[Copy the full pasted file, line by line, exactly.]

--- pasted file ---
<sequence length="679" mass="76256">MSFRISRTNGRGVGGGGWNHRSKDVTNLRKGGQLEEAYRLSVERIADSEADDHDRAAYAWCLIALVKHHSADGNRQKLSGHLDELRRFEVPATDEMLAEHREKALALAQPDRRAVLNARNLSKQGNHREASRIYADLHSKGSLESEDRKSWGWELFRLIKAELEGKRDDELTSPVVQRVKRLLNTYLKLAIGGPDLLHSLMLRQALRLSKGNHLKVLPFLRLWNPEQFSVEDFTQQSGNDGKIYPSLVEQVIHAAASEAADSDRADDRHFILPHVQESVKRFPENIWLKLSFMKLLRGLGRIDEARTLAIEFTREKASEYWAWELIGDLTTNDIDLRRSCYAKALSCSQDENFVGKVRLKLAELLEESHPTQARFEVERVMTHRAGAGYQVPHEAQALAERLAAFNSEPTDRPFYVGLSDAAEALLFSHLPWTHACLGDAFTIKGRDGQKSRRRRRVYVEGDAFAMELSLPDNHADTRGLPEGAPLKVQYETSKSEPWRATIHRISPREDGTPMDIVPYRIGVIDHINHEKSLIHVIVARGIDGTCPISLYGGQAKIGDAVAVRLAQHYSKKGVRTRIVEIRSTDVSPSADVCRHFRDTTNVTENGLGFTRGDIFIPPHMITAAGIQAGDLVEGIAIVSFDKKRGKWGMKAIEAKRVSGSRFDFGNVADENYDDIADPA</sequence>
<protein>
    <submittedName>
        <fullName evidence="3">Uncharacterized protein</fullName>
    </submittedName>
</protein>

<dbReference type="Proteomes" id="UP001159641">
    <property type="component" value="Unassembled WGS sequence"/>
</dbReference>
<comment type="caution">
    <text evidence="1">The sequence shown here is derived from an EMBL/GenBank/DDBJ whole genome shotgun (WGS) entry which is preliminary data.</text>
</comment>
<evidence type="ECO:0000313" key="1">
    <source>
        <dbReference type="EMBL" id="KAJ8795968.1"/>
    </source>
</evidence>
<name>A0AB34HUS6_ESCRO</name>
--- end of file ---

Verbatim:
<sequence length="679" mass="76256">MSFRISRTNGRGVGGGGWNHRSKDVTNLRKGGQLEEAYRLSVERIADSEADDHDRAAYAWCLIALVKHHSADGNRQKLSGHLDELRRFEVPATDEMLAEHREKALALAQPDRRAVLNARNLSKQGNHREASRIYADLHSKGSLESEDRKSWGWELFRLIKAELEGKRDDELTSPVVQRVKRLLNTYLKLAIGGPDLLHSLMLRQALRLSKGNHLKVLPFLRLWNPEQFSVEDFTQQSGNDGKIYPSLVEQVIHAAASEAADSDRADDRHFILPHVQESVKRFPENIWLKLSFMKLLRGLGRIDEARTLAIEFTREKASEYWAWELIGDLTTNDIDLRRSCYAKALSCSQDENFVGKVRLKLAELLEESHPTQARFEVERVMTHRAGAGYQVPHEAQALAERLAAFNSEPTDRPFYVGLSDAAEALLFSHLPWTHACLGDAFTIKGRDGQKSRRRRRVYVEGDAFAMELSLPDNHADTRGLPEGAPLKVQYETSKSEPWRATIHRISPREDGTPMDIVPYRIGVIDHINHEKSLIHVIVARGIDGTCPISLYGGQAKIGDAVAVRLAQHYSKKGVRTRIVEIRSTDVSPSADVCRHFRDTTNVTENGLGFTRGDIFIPPHMITAAGIQAGDLVEGIAIVSFDKKRGKWGMKAIEAKRVSGSRFDFGNVADENYDDIADPA</sequence>
<protein>
    <submittedName>
        <fullName evidence="3">Uncharacterized protein</fullName>
    </submittedName>
</protein>

<dbReference type="Proteomes" id="UP001159641">
    <property type="component" value="Unassembled WGS sequence"/>
</dbReference>
<comment type="caution">
    <text evidence="1">The sequence shown here is derived from an EMBL/GenBank/DDBJ whole genome shotgun (WGS) entry which is preliminary data.</text>
</comment>
<evidence type="ECO:0000313" key="1">
    <source>
        <dbReference type="EMBL" id="KAJ8795968.1"/>
    </source>
</evidence>
<name>A0AB34HUS6_ESCRO</name>